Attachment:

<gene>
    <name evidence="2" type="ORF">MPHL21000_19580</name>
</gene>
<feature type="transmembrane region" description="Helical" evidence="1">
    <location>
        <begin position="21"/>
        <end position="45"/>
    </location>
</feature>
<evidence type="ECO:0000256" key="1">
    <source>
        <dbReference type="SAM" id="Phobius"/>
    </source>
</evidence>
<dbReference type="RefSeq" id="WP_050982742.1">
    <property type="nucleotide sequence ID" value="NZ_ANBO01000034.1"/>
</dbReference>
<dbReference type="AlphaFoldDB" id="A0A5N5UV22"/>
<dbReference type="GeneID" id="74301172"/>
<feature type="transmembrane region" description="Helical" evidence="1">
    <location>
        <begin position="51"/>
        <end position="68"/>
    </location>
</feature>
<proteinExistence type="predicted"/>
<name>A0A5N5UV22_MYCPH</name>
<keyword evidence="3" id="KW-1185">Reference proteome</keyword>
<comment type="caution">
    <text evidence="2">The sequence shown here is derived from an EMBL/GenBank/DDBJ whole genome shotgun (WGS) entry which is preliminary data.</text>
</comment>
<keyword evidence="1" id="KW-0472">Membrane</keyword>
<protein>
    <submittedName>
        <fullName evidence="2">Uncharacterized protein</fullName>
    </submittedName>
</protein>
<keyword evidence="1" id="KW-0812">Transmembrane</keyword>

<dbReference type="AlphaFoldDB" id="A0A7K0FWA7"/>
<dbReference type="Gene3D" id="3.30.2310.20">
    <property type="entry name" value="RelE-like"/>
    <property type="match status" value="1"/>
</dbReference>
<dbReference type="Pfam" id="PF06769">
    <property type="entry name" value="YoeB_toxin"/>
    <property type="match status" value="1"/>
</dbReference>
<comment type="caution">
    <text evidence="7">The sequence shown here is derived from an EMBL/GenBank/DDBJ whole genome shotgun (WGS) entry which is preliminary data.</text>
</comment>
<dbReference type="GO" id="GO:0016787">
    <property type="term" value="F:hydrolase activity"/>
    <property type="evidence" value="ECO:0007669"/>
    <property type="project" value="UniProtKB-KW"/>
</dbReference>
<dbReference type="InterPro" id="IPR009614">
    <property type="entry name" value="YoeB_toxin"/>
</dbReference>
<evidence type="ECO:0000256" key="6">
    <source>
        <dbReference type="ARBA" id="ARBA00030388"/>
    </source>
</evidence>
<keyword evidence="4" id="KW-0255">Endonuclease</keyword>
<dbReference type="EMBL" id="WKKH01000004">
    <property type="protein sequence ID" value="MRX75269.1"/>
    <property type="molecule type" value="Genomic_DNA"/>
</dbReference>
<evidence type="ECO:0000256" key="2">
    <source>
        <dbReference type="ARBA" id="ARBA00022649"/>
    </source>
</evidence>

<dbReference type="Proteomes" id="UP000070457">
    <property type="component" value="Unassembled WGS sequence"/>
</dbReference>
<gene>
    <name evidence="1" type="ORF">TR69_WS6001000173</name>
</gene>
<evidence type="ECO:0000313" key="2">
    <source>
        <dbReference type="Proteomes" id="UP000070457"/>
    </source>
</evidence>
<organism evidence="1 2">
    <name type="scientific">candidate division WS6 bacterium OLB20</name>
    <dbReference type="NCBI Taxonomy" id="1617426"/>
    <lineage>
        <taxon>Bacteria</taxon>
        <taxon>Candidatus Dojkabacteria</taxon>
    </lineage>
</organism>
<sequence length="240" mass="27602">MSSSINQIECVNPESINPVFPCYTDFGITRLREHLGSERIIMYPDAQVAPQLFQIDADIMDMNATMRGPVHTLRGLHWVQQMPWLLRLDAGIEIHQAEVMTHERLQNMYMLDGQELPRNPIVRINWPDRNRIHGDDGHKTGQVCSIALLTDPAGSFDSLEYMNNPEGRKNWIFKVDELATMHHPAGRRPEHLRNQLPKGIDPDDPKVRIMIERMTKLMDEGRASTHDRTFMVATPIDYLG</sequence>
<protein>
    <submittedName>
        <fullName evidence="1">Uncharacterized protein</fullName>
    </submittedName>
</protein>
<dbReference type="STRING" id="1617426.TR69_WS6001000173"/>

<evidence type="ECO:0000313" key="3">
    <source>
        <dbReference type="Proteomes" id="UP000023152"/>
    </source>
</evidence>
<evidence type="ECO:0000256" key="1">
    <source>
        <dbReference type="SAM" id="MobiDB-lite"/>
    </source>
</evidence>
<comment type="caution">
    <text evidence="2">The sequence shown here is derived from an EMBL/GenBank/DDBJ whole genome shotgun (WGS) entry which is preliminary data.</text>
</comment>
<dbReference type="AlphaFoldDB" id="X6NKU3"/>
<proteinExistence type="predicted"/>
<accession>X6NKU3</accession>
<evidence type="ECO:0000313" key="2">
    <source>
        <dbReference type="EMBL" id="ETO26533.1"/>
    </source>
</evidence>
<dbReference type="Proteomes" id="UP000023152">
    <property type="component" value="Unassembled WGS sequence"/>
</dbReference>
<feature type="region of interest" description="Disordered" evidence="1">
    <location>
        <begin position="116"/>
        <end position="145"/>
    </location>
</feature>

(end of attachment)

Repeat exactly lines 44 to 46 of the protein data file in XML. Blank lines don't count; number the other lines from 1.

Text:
<dbReference type="Pfam" id="PF06769">
    <property type="entry name" value="YoeB_toxin"/>
    <property type="match status" value="1"/>